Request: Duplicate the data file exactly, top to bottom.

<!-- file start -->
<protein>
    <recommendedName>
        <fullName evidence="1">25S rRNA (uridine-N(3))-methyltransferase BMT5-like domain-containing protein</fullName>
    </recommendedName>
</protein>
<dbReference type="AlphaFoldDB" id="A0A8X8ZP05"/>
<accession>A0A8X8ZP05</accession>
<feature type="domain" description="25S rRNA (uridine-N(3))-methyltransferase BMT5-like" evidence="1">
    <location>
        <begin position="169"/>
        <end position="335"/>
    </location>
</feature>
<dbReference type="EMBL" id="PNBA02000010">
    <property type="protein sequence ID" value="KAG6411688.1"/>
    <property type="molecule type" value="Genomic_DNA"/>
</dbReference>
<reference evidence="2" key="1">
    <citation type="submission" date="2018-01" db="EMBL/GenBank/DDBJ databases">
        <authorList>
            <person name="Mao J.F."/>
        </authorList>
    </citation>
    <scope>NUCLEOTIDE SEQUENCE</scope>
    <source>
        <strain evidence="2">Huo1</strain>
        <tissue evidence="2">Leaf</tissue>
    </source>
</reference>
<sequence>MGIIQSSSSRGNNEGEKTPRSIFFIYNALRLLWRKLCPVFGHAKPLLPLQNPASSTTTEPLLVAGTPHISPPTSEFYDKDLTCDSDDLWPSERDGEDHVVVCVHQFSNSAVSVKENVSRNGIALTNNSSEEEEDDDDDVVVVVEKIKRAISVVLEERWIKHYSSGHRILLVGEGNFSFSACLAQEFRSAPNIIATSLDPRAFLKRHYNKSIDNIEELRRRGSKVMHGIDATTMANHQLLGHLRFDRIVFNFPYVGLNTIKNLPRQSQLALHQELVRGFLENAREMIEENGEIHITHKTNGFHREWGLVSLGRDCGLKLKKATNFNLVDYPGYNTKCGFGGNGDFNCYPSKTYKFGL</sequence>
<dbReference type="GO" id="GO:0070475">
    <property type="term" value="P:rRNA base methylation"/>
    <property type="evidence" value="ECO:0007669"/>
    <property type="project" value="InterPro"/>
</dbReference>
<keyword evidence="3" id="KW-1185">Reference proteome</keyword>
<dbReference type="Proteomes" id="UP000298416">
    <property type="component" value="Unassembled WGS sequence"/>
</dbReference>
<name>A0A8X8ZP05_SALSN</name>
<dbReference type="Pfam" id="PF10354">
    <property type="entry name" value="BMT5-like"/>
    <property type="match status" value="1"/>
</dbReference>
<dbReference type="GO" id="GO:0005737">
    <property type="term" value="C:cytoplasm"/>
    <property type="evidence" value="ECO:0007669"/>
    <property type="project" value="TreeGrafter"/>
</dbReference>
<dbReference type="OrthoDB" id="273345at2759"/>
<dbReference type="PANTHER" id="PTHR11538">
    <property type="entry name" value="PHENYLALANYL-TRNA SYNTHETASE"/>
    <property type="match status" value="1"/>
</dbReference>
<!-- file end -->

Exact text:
<protein>
    <recommendedName>
        <fullName evidence="1">25S rRNA (uridine-N(3))-methyltransferase BMT5-like domain-containing protein</fullName>
    </recommendedName>
</protein>
<dbReference type="AlphaFoldDB" id="A0A8X8ZP05"/>
<accession>A0A8X8ZP05</accession>
<feature type="domain" description="25S rRNA (uridine-N(3))-methyltransferase BMT5-like" evidence="1">
    <location>
        <begin position="169"/>
        <end position="335"/>
    </location>
</feature>
<dbReference type="EMBL" id="PNBA02000010">
    <property type="protein sequence ID" value="KAG6411688.1"/>
    <property type="molecule type" value="Genomic_DNA"/>
</dbReference>
<reference evidence="2" key="1">
    <citation type="submission" date="2018-01" db="EMBL/GenBank/DDBJ databases">
        <authorList>
            <person name="Mao J.F."/>
        </authorList>
    </citation>
    <scope>NUCLEOTIDE SEQUENCE</scope>
    <source>
        <strain evidence="2">Huo1</strain>
        <tissue evidence="2">Leaf</tissue>
    </source>
</reference>
<sequence>MGIIQSSSSRGNNEGEKTPRSIFFIYNALRLLWRKLCPVFGHAKPLLPLQNPASSTTTEPLLVAGTPHISPPTSEFYDKDLTCDSDDLWPSERDGEDHVVVCVHQFSNSAVSVKENVSRNGIALTNNSSEEEEDDDDDVVVVVEKIKRAISVVLEERWIKHYSSGHRILLVGEGNFSFSACLAQEFRSAPNIIATSLDPRAFLKRHYNKSIDNIEELRRRGSKVMHGIDATTMANHQLLGHLRFDRIVFNFPYVGLNTIKNLPRQSQLALHQELVRGFLENAREMIEENGEIHITHKTNGFHREWGLVSLGRDCGLKLKKATNFNLVDYPGYNTKCGFGGNGDFNCYPSKTYKFGL</sequence>
<dbReference type="GO" id="GO:0070475">
    <property type="term" value="P:rRNA base methylation"/>
    <property type="evidence" value="ECO:0007669"/>
    <property type="project" value="InterPro"/>
</dbReference>
<keyword evidence="3" id="KW-1185">Reference proteome</keyword>
<dbReference type="Proteomes" id="UP000298416">
    <property type="component" value="Unassembled WGS sequence"/>
</dbReference>
<name>A0A8X8ZP05_SALSN</name>
<dbReference type="Pfam" id="PF10354">
    <property type="entry name" value="BMT5-like"/>
    <property type="match status" value="1"/>
</dbReference>
<dbReference type="GO" id="GO:0005737">
    <property type="term" value="C:cytoplasm"/>
    <property type="evidence" value="ECO:0007669"/>
    <property type="project" value="TreeGrafter"/>
</dbReference>
<dbReference type="OrthoDB" id="273345at2759"/>
<dbReference type="PANTHER" id="PTHR11538">
    <property type="entry name" value="PHENYLALANYL-TRNA SYNTHETASE"/>
    <property type="match status" value="1"/>
</dbReference>